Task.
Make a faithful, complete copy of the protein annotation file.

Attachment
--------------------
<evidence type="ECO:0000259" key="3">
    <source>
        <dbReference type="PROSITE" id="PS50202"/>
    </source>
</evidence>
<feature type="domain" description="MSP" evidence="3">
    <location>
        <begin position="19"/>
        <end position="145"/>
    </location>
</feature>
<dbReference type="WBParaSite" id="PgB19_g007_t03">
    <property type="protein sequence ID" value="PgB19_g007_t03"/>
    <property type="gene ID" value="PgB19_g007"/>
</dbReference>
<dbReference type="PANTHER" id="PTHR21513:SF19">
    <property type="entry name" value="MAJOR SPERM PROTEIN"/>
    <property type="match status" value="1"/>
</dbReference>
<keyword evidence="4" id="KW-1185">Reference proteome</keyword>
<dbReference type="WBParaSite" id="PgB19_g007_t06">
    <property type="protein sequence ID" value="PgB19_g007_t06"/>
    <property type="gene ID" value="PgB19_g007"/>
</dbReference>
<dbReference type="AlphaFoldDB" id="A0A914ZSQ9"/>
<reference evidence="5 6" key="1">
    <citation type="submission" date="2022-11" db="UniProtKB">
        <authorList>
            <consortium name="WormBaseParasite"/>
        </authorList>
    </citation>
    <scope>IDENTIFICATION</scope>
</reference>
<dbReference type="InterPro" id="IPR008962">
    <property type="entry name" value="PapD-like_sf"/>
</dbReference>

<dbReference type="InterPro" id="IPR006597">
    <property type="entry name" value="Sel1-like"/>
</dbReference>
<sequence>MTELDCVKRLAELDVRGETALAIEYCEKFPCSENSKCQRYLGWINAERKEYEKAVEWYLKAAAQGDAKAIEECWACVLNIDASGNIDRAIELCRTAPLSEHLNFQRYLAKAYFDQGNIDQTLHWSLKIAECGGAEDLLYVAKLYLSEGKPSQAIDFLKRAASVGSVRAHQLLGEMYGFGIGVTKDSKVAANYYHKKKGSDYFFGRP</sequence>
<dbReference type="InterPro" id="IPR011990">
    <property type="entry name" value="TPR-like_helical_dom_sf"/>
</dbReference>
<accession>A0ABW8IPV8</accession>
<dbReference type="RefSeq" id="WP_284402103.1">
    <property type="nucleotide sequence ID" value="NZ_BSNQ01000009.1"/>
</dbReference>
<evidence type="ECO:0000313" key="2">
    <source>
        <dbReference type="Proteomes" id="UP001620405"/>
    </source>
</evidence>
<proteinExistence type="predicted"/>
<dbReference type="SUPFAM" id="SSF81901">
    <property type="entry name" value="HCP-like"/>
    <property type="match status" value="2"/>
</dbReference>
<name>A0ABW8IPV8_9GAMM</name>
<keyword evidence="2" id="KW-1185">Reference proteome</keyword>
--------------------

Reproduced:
<evidence type="ECO:0000259" key="3">
    <source>
        <dbReference type="PROSITE" id="PS50202"/>
    </source>
</evidence>
<feature type="domain" description="MSP" evidence="3">
    <location>
        <begin position="19"/>
        <end position="145"/>
    </location>
</feature>
<dbReference type="WBParaSite" id="PgB19_g007_t03">
    <property type="protein sequence ID" value="PgB19_g007_t03"/>
    <property type="gene ID" value="PgB19_g007"/>
</dbReference>
<dbReference type="PANTHER" id="PTHR21513:SF19">
    <property type="entry name" value="MAJOR SPERM PROTEIN"/>
    <property type="match status" value="1"/>
</dbReference>
<keyword evidence="4" id="KW-1185">Reference proteome</keyword>
<dbReference type="WBParaSite" id="PgB19_g007_t06">
    <property type="protein sequence ID" value="PgB19_g007_t06"/>
    <property type="gene ID" value="PgB19_g007"/>
</dbReference>
<dbReference type="AlphaFoldDB" id="A0A914ZSQ9"/>
<reference evidence="5 6" key="1">
    <citation type="submission" date="2022-11" db="UniProtKB">
        <authorList>
            <consortium name="WormBaseParasite"/>
        </authorList>
    </citation>
    <scope>IDENTIFICATION</scope>
</reference>
<dbReference type="InterPro" id="IPR008962">
    <property type="entry name" value="PapD-like_sf"/>
</dbReference>

<dbReference type="InterPro" id="IPR006597">
    <property type="entry name" value="Sel1-like"/>
</dbReference>
<sequence>MTELDCVKRLAELDVRGETALAIEYCEKFPCSENSKCQRYLGWINAERKEYEKAVEWYLKAAAQGDAKAIEECWACVLNIDASGNIDRAIELCRTAPLSEHLNFQRYLAKAYFDQGNIDQTLHWSLKIAECGGAEDLLYVAKLYLSEGKPSQAIDFLKRAASVGSVRAHQLLGEMYGFGIGVTKDSKVAANYYHKKKGSDYFFGRP</sequence>
<dbReference type="InterPro" id="IPR011990">
    <property type="entry name" value="TPR-like_helical_dom_sf"/>
</dbReference>
<accession>A0ABW8IPV8</accession>
<dbReference type="RefSeq" id="WP_284402103.1">
    <property type="nucleotide sequence ID" value="NZ_BSNQ01000009.1"/>
</dbReference>
<evidence type="ECO:0000313" key="2">
    <source>
        <dbReference type="Proteomes" id="UP001620405"/>
    </source>
</evidence>
<proteinExistence type="predicted"/>
<dbReference type="SUPFAM" id="SSF81901">
    <property type="entry name" value="HCP-like"/>
    <property type="match status" value="2"/>
</dbReference>
<name>A0ABW8IPV8_9GAMM</name>
<keyword evidence="2" id="KW-1185">Reference proteome</keyword>